What can we do about our obsessions? Think about this verse, “We demolish arguments and every pretension that sets itself up against the knowledge of God, and we take captive every thought to make it obedient to Christ,” 2 Corinthians 10:5. We need to take authority over our mind and bring it back to the things of God. We need to realize when the obsession is beginning within us. Years ago, I was in a craft store looking at journaling supplies, and I couldn’t leave. I was drawn to the wonderful options available. Who knew there were so many choices and so many patterned papers? The creative possibilities were endless! Finally, I realized what was happening and I left with nothing. People were gathered by the entrance to the store and told me I missed seeing a waterspout tornado pass by (one thing I really wanted to see). We miss out on life when we are in our obsessions.

I am a creative person, and I need to take authority over my creative time. I ask myself, what are the most important creative things that I am called to do? Are they an assignment from God? I stand on the theory of Good-Better-Best: there are good things you can do with your time, but there are better assignments. In the end, the best ones, the God-assignments are the only ones that deserve your full attention and time. Weed out all the distractions and focus on what God wants for your life. Run away when you feel the pull, the obsession, and craving for more. Take your thoughts captive.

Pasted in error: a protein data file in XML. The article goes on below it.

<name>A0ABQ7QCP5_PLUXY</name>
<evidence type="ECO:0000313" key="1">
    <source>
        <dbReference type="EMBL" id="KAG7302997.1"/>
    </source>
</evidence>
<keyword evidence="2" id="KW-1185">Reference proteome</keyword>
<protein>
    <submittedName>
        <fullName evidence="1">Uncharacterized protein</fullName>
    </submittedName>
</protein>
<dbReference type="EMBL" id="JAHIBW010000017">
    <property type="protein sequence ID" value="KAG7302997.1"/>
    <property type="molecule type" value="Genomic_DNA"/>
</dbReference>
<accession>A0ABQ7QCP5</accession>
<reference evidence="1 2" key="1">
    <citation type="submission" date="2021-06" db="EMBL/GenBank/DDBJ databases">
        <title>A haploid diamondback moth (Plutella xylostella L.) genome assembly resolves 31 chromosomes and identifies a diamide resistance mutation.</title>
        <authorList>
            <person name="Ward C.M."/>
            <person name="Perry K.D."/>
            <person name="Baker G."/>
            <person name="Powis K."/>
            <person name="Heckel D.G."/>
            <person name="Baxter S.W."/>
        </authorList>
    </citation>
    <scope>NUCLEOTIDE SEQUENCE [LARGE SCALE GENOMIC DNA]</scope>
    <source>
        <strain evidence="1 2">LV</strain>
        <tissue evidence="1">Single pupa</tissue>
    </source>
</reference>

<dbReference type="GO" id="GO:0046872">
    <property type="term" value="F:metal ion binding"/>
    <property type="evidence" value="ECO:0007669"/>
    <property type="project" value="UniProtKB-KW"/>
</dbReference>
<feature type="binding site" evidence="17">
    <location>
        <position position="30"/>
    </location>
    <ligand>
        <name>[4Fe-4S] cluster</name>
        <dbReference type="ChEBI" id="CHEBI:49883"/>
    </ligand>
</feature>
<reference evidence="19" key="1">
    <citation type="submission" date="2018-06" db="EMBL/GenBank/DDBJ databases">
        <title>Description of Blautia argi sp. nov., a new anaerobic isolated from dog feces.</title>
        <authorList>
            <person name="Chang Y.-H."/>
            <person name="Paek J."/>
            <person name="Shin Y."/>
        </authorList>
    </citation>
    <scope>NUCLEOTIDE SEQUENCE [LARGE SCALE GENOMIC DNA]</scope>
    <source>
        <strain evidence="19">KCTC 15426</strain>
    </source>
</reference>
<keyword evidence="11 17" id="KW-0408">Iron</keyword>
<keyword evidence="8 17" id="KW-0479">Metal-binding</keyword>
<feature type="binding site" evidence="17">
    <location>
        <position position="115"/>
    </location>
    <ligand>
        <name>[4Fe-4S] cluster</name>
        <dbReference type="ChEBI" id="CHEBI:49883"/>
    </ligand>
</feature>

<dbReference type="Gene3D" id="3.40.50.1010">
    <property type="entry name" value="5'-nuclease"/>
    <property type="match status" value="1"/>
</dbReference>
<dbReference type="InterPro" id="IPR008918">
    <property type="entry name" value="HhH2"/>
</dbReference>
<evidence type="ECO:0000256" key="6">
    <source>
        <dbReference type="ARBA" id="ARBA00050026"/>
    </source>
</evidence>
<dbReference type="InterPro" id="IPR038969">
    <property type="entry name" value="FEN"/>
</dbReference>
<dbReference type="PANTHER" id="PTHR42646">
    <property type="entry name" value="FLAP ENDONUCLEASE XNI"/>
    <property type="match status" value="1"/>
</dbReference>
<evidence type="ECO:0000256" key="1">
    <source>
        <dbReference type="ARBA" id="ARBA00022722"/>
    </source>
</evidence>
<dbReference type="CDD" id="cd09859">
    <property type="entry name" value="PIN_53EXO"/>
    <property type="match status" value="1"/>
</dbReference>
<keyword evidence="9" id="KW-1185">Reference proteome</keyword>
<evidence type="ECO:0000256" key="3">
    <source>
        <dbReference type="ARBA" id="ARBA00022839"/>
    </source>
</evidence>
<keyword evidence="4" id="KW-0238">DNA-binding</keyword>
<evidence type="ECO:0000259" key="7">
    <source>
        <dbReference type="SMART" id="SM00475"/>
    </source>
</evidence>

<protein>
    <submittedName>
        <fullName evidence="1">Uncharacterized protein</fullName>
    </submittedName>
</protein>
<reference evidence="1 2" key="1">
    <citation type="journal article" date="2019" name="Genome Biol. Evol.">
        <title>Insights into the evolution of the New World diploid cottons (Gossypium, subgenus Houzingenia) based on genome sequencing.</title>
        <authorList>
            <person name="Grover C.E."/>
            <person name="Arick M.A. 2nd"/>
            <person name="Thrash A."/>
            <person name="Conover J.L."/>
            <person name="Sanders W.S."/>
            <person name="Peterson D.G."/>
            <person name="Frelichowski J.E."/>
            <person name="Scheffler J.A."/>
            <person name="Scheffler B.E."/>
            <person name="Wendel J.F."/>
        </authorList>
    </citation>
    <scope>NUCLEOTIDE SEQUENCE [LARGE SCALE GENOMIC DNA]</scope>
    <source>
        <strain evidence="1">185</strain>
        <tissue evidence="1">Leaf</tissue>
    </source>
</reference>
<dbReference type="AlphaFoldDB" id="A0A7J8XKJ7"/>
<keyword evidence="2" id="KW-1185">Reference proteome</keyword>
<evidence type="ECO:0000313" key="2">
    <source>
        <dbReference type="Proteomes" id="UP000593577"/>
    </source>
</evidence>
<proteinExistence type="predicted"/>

When my husband and I visited Egypt a few years ago, we had a guide take us through the ruins in Memphis, Egypt. There was a small stone idol and the guide said it represented the god of entertainment. The king use to call for a dwarf who entertained the people and made them laugh. We live in the age when the god of entertainment rules people’s lives. We all want to be delighted, to be entertained and find pleasure. In other generations, in their spare time people would learn, read a good book and grow. They would study the Bible. They would build relationships with time and love. People would take a walk and rest, they would enjoy nature, or write. Obsession with entertainment is a plot of the enemy to pull us away from godly things.

Not everything is an obsession if we have control and moderation. We can gain control and carefully choose; after all, we have the mind of Christ. The best choice would be to meditate on the things of God and put Him back in first place. We want to be like a beautiful, blooming orchid to Him, and having deep, healthy roots, ever growing deeper in the things of God.